TTLG: The Strangeness of It All
I’ve read parts of the Bible. I’ve gone to church services. I’ve sung hymnals. I’ve been baptized. I’ve been confirmed. I’ve eaten the blood and body of Christ. I’ve memorized the Lord’s Prayer. But I do not consider myself a Christian. Never have, probably never will. I’ve never had faith. My life has been too real for that.
In these past few years, I have slowly been convinced of a type of “fate,” or some higher workings beyond our control. I don’t really know what to call it. There have been a few defining moments, all linked to one another, which only makes me think “Huh, maybe. No. I mean — just maybe.” Let’s start at the beginning and you’ll see what I mean.
The First Moment:
My father drove me up from New York City to Hanover to finally understand why it was called the “cult” of the Ivy League. I was skeptical. Especially because of its “somewhat” (totally bad) history. As we drove up West Wheelock’s ridiculously large hill, I woke up from a deep slumber. As my eyes opened, I remember passing some students dressed in weirdly colorful outfits, skipping up the street. “It is a cult,” I must have thought. But once we began walking around campus, not with a tour, there was this feeling. A feeling like “This will do,” but to a higher degree. The campus was beautiful, and very secluded. I simply could picture myself there, walking those sidewalks and through those buildings. I had made the decision on the car ride back home to apply Early Decision. At the time, it felt like a pretty bold move.
The Second Moment:
During my freshman summer in New York City, my mother had convinced me and my cousins to go to Lincoln Center after I had eaten dinner several blocks away. It was the perfect opportunity to take some photos for my Instagram. I hadn’t posted in a while, and after all, I wasn’t addicted. The water fountain in the center was going through its regular spray-strangers-with-water routine. My cousin was my photographer, and the plan was to get some silhouetted pictures with the fountain in the background. (They turned out quite nice.) When I was walking back toward my cousin, a man stopped me. He was dressed very nicely. So was his girlfriend. I didn’t know this man. And he didn’t know me.
“Are you an actor?” he asked.
I had hung up my cape, given up on the profession. Well, not quite entirely, I suppose.
“Yes, yes I am,” I think I said.
“You look like one,” he responded.
He told me he was an actor on the Luke Cage Netflix series. I still didn’t recognize him. But I believed him. He swung his arm around his girlfriend and proceeded to walk away. In that moment, all I could feel was excitement. The dream hadn’t died. Not yet at least.
The Third Moment:
There is a world in which I would still be pursing physics, math and astronomy here at Dartmouth. That world quickly died when I signed up for Acting I. The first couple days of that class felt awkward, but that was to be expected. As time went on, I started to really devote myself to the work. During the final presentation, my scene partner and I were to act in scene about a failing marriage. I distinctively remember shattering a mug in the prop-sink. I was not thinking “I’m going to totally shatter this mug right now.” It just happened, impulsively. For a moment, I forgot I was in a class and was being watched, until I heard the audience gasp in shock. I was living under imaginary circumstances.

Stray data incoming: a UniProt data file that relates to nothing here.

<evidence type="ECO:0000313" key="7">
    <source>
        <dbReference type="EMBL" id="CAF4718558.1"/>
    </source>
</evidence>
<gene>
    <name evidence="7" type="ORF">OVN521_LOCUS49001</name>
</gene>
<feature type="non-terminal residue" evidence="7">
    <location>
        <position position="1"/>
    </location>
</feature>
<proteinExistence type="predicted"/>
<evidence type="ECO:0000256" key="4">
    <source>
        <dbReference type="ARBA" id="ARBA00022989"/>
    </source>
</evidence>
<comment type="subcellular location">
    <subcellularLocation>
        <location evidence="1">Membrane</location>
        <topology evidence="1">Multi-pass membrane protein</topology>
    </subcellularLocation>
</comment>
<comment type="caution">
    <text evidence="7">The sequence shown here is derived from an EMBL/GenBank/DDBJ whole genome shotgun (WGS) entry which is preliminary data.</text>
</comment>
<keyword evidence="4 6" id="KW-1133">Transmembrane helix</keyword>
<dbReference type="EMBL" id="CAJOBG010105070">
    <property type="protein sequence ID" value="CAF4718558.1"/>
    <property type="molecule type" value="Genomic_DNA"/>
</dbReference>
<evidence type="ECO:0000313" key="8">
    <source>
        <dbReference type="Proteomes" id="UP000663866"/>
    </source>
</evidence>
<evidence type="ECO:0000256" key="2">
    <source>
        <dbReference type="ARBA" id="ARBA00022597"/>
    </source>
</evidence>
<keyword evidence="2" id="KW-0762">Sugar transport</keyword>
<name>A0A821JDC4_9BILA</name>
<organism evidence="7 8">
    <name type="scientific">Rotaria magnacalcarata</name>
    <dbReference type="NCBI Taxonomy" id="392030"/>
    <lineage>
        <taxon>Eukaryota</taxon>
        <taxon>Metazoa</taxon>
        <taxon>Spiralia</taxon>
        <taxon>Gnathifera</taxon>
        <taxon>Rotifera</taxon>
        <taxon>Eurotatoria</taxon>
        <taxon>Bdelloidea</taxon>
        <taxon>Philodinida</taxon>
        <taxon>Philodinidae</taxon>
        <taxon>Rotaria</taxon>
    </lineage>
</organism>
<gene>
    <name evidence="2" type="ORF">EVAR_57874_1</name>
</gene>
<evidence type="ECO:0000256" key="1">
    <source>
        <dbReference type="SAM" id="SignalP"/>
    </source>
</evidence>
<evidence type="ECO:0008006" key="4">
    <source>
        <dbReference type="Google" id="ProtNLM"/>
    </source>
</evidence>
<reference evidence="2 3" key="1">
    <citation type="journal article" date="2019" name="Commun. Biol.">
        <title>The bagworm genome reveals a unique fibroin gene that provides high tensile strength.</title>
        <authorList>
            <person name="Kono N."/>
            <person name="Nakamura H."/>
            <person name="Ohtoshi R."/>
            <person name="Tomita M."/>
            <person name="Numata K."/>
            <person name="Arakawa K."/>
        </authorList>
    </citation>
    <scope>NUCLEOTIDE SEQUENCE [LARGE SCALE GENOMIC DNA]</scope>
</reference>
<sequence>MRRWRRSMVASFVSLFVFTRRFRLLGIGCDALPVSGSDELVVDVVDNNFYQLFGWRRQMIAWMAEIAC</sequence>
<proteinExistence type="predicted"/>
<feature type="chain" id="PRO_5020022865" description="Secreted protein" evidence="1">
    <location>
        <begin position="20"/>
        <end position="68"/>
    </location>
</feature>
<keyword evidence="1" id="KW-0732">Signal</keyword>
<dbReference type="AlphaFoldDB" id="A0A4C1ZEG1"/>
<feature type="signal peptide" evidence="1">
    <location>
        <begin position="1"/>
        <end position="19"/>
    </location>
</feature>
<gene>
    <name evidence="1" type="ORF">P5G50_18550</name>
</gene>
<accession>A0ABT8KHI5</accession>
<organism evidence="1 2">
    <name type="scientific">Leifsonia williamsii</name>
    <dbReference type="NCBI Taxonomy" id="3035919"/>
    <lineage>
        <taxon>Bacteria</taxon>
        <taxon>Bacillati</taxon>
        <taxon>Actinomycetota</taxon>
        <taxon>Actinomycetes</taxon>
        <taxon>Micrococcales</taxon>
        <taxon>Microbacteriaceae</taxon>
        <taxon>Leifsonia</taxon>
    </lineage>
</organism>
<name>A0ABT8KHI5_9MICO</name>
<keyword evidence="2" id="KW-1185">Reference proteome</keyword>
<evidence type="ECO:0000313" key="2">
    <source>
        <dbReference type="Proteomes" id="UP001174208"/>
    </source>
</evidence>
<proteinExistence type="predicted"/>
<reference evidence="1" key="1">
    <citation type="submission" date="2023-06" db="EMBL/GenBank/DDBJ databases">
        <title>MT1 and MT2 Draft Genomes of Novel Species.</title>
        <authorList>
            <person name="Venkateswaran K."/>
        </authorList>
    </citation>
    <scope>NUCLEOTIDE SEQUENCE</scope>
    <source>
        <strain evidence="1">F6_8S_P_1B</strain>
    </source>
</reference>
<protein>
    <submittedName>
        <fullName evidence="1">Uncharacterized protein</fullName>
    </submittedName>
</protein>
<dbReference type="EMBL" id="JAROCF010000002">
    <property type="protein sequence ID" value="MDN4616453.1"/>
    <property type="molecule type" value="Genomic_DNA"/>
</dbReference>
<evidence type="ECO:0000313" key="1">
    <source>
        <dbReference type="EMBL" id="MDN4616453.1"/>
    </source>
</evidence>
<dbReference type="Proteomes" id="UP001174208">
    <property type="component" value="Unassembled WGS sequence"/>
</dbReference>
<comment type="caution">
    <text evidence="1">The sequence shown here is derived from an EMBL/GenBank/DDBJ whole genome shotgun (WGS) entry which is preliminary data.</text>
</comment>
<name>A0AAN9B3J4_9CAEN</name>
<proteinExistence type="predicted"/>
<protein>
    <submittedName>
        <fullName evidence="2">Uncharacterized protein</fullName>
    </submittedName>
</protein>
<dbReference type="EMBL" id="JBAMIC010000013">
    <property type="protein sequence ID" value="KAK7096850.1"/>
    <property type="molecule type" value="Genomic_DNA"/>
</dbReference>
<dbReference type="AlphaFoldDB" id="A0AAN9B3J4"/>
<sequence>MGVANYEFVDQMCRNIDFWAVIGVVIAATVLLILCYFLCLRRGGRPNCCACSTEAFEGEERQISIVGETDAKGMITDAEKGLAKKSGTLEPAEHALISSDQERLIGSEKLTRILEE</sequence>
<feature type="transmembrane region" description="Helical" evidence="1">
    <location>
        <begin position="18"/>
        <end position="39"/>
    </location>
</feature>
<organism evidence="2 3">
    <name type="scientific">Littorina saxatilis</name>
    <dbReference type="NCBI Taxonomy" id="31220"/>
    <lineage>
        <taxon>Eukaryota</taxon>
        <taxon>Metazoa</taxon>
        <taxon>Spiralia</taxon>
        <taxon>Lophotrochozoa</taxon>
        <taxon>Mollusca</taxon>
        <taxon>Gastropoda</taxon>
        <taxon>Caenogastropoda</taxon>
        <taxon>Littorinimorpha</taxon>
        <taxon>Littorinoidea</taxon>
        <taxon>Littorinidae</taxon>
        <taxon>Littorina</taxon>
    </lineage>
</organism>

The Fourth Moment:
In the fall of my junior year, I was at a small theater program in New London, CT. My Acting I professor, as well as another student, convinced me that this was the next step in the process, whatever this process was. To this day, I can’t exactly describe to anyone the experience I had at that place, but I know that it was the place where acting became clear to me. I was cast in a workshop as Tom in the Glass Menagerie, a play by Tennesse Williams. Right before the performance, I decided to take a much-needed nap. During this nap, I dreamt of performing the scene, but I was trying, the entire time, to fight back tears while onstage, and I had no idea why. I woke up in a cold sweat. When the time came to perform, I remembered the dream. I remembered the anxiety. But more importantly, I remembered that feeling of holding back the tears. I focused on that. And there, on that day, my eyes teared up on stage, purposefully, and at the right moment. Things clicked that day.
And here I am, a senior at Dartmouth, a theater major modified with English, and I’ve done things that would have baffled that kid posing in front of the fountain in Lincoln Center just a couple years ago. I’ve found passion and the determination to push myself beyond reason to chase the work I love.
As an actor, it is your job to make sense of the world — and the character — no matter how strange. It’s what I love to do. And I think that’s what I felt during my visit at Dartmouth. The strangeness of it all. It made no sense to me. Nothing made sense. And now that I’m here, it still makes no sense. But this place is wonderfully unpredictable. You will likely go on many random journeys with people you’ll likely have never met otherwise. Now, there is no way I conjectured all of that within two hours of visiting Dartmouth. But I still felt it, somehow. I can’t explain it. I smiled on the car ride home, and so did my dad a few times, I think.
I know my future down this path is uncertain. I’m sure many people feel that. So I’d like to end with a quote. It’s from Jim Carrey when he gave a commencement address at Maharishi University of Management: “You can fail at what you don’t want, so you might as well take a chance on doing what you love.”
So, do I believe in fate? Only sometimes. When I need to.